“Blessed are those who mourn,
for they will be comforted.
5 “Blessed are the meek,
for they will inherit the earth.”
6 “Blessed are those who hunger and thirst for righteousness,
for they will be filled.”
How can they be comforted?
The values of the Kingdom of God are upside down compared to the values of the world. The poor are really rich, the sorrowful really happy, the meek will inherit the earth.
That is the strange message of the itinerant preacher from Galilee named Jesus, the most unusual of the travelling Jewish prophets of his time.
He gives an assurance, for example, to those who mourn that ‘they will be comforted’. What are people mourning about? The obvious thing is they have lost an elderly mother, or a sister through breast cancer, or a lifelong friend in a car accident.
But the preacher hints at something deeper. There are those who mourn over the state of the world – government inducing a state of terror into their citizens, people locking their children away for fear of a predator waiting for them, body-frisking at airports and even going into public buildings, a sense of danger everywhere. Freedom of movement is gone – that’s something to mourn over.
The state of the world – violence seems to be endemic – or is it that the world’s fastest communications era brings it right into our homes by television, when previously we heard about it long afterwards, or never heard at all? We mourn over lost peace.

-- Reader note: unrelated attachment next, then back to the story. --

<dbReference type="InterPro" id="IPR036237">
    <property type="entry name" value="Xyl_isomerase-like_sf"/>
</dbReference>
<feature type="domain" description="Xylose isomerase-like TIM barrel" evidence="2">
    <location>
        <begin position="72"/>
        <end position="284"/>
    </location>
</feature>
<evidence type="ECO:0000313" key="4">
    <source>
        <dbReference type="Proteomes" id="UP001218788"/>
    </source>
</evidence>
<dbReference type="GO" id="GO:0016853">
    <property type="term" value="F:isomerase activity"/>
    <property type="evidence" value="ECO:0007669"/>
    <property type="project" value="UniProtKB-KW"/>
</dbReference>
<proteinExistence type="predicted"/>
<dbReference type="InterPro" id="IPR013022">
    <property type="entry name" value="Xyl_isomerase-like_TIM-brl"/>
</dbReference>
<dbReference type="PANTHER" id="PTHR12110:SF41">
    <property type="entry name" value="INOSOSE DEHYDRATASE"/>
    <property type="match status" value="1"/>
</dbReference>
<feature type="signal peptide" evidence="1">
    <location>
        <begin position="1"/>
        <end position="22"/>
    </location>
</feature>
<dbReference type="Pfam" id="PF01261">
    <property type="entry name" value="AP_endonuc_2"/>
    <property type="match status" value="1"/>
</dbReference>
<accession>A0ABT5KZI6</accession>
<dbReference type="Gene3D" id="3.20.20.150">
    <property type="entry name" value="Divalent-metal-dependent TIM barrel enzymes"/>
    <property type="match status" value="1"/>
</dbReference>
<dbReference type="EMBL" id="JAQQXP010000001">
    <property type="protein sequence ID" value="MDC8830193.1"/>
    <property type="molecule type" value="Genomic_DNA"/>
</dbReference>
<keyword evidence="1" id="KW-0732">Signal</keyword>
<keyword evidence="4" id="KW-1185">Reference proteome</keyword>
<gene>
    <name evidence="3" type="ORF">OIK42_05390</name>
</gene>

Some people, working with refugees, mourn for their lost opportunities. Children growing up in the confines of a refugee camp on the Thai-Burma border; orphans from the genocide in Rwanda with no mother or father; children forced into war in Uganda or forced into making carpets in Nepal. Lost opportunities.
How, I ask the preacher, can these people be comforted?
First, by the divine promise that in God’s final kingdom all these evils will be reversed, and peace and goodwill will reign. Second, with that thought in mind we work even harder ourselves to bring a little peace and goodwill into our part of the world. ‘Bringing in the kingdom’ is not something we wait for; it’s something we work for.
For when the preacher Jesus left the earth, he said to his followers he would not leave them ‘comfortless’ but give them his spirit. With that spirit within, what comfort can we not bring to others who mourn? So, the circle is complete: it begins and ends with us.
Alan Nichols is a journalist, writer, Anglican Minister and consultant on Ethics and Social policy, including health care and refugees.